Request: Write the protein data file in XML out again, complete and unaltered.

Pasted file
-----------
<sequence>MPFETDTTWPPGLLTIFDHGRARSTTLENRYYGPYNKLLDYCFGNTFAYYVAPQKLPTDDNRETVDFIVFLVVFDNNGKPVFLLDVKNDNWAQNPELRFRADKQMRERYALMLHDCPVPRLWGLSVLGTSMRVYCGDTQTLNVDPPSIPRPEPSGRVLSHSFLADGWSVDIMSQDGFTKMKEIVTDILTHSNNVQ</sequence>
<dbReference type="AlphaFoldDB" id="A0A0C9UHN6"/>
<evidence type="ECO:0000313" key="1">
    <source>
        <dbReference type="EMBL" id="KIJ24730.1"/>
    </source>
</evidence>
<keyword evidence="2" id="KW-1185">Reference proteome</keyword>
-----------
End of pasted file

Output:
<sequence>MPFETDTTWPPGLLTIFDHGRARSTTLENRYYGPYNKLLDYCFGNTFAYYVAPQKLPTDDNRETVDFIVFLVVFDNNGKPVFLLDVKNDNWAQNPELRFRADKQMRERYALMLHDCPVPRLWGLSVLGTSMRVYCGDTQTLNVDPPSIPRPEPSGRVLSHSFLADGWSVDIMSQDGFTKMKEIVTDILTHSNNVQ</sequence>
<dbReference type="AlphaFoldDB" id="A0A0C9UHN6"/>
<evidence type="ECO:0000313" key="1">
    <source>
        <dbReference type="EMBL" id="KIJ24730.1"/>
    </source>
</evidence>
<keyword evidence="2" id="KW-1185">Reference proteome</keyword>